Ramu, once the centre of a large administrative division of the ancient Kingdom of Arakan, and clearly marked by name on the Ptolemaic map of the Ganges Delta drawn in the 2nd Century CE, is still one of the centres of the Buddhist religion that once dominated Bangladesh, and appears to have coexisted peacefully alongside both the emerging Hindu religion and the Jain faith that emerged more or less alongside it in the lands of the Ganges basin.
Despite the ‘Islamification’ of the area, especially since the partition of 1947, in which it became a part of the Sunni Muslim dominated secular state of Bangladesh, Buddhism continues to be the belief set of many of the rural poor, especially those from the tribal groups who have lived in the area for millennia.
In the town of Ramu itself, which betrays little of its ancient origins, and it’s probably role as a major centre of trade, there are still a number of old Temples.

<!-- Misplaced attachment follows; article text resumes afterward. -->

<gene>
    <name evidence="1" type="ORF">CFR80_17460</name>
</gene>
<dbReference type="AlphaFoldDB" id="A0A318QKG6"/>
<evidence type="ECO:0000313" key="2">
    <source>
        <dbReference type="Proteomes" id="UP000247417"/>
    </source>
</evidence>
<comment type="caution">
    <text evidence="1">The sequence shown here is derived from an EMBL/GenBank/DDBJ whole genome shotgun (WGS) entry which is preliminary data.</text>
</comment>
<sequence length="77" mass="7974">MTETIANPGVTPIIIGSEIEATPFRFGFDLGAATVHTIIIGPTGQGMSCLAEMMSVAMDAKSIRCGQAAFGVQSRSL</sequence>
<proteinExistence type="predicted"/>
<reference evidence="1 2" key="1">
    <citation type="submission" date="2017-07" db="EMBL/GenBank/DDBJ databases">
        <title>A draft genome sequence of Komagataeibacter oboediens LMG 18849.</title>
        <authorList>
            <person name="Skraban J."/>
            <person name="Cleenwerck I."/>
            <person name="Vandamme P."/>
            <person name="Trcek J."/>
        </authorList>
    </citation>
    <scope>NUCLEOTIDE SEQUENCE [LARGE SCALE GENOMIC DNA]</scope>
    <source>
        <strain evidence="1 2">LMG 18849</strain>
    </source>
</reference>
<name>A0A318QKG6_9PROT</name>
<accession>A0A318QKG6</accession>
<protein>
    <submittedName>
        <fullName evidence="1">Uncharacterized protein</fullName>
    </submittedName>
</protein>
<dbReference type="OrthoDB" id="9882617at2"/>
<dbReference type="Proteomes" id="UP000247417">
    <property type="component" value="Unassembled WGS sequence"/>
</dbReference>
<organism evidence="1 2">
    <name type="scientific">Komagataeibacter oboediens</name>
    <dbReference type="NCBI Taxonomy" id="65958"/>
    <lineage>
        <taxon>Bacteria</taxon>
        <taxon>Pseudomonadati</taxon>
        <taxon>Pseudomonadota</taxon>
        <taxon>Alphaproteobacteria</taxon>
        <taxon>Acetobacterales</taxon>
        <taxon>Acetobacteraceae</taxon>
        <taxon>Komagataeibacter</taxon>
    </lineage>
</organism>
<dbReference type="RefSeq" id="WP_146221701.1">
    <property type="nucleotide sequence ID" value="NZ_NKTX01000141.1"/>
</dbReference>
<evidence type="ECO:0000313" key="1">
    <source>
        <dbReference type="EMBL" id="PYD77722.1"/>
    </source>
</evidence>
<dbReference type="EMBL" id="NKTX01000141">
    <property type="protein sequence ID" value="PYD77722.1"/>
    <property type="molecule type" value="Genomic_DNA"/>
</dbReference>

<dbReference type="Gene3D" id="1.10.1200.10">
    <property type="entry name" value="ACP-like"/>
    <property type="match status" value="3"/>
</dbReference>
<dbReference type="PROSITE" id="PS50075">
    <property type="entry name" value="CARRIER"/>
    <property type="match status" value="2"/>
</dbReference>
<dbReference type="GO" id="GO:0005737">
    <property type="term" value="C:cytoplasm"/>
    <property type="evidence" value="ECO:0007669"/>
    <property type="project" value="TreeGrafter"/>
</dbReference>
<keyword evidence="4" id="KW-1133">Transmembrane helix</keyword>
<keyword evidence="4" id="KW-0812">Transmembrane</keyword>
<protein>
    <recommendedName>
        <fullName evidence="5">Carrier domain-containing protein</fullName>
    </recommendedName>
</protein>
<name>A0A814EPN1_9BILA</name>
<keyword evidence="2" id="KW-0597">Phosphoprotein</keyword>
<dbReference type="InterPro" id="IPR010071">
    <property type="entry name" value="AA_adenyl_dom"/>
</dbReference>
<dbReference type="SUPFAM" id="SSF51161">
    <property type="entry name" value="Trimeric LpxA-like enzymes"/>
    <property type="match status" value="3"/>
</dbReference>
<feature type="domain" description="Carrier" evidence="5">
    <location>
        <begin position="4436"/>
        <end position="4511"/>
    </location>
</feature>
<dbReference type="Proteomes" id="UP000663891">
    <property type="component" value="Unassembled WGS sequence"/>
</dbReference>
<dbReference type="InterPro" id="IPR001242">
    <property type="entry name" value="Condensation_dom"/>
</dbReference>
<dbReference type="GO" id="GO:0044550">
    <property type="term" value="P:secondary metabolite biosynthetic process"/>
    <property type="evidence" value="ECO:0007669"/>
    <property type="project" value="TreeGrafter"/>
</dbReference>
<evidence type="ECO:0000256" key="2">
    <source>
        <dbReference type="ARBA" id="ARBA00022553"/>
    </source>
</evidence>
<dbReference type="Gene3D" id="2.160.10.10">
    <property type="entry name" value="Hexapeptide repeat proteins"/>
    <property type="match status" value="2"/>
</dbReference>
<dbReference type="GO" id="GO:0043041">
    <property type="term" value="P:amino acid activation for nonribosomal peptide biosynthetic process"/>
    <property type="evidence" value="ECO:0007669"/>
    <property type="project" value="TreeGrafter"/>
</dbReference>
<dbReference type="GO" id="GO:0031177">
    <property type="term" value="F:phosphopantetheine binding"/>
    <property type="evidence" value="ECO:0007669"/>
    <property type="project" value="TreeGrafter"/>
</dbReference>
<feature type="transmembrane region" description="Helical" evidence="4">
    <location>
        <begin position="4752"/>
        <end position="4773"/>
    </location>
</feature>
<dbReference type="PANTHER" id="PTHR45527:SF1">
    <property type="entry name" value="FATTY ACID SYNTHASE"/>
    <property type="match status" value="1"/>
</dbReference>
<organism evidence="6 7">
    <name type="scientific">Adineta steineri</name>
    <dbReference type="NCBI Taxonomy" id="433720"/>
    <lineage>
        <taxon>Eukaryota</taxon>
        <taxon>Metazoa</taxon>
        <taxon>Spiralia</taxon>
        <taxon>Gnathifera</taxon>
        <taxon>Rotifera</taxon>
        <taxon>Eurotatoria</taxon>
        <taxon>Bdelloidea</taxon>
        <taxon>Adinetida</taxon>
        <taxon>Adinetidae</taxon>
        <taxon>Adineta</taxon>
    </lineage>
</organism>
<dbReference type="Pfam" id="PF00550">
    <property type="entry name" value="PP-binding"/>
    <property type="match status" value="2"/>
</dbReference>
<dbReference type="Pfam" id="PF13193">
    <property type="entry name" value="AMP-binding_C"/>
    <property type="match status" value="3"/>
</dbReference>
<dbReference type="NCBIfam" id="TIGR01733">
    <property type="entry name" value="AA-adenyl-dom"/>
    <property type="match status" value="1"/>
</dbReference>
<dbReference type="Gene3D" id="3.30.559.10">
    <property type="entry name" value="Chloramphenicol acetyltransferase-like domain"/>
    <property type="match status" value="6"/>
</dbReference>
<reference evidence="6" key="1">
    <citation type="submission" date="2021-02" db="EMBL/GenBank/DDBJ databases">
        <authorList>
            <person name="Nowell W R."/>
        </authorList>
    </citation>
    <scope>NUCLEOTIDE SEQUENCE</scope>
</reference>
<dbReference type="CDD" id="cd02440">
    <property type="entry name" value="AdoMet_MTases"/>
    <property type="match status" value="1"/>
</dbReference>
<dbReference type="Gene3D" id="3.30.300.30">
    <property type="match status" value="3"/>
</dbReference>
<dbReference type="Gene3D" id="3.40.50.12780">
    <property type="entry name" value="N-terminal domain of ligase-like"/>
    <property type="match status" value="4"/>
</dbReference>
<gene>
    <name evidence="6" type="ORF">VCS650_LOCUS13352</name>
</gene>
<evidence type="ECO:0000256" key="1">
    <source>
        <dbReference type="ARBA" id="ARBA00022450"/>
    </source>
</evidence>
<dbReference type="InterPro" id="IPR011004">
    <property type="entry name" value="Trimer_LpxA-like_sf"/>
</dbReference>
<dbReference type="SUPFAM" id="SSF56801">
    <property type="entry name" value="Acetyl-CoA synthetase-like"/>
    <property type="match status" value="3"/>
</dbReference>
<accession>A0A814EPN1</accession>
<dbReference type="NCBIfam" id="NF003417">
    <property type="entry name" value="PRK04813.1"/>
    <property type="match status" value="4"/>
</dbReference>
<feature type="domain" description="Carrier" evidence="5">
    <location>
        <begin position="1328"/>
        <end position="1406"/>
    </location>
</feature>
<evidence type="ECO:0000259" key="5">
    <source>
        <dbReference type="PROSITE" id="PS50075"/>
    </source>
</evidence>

The fine, simple structure of Lamarpara Buddhist Temple, or Buddha Bihar, has been enriched by the 50 year old addition of a fine reclining Buddha, and is inhabited by both monks and bikkhu, the young ‘trainee’ monks.
An early 19th Century structure is not dissimilar, but rather more highly decorated, whilst the mid-19th Century Kawar Khol Buddha Bihar is certainly the most ornate in its fine decor, though exploring the town can certainly turn up further architectural gems, with their accompanying Banyan trees!
It is, perhaps, a little ironic that, whilst the lands of Bangladesh almost certainly saw the development of Buddhism from the earliest times when the Buddha himself almost certainly taught here, and is also where the famous liberal School of Mahayana Buddhism with its Yogic traditions evolved, and from where in the 11th Century Atish Dipankar took it to Tibet when he was asked to assist in restoring Buddhism there, the remnants in the country adhere, firmly, to the more traditional and conservative Theravada School.
Nevertheless, these fine wooden structures, upon which a few remaining traditional homes of community leaders may be modelled, are a treat to visit and explore, the lingering vestiges of an ancient devotion.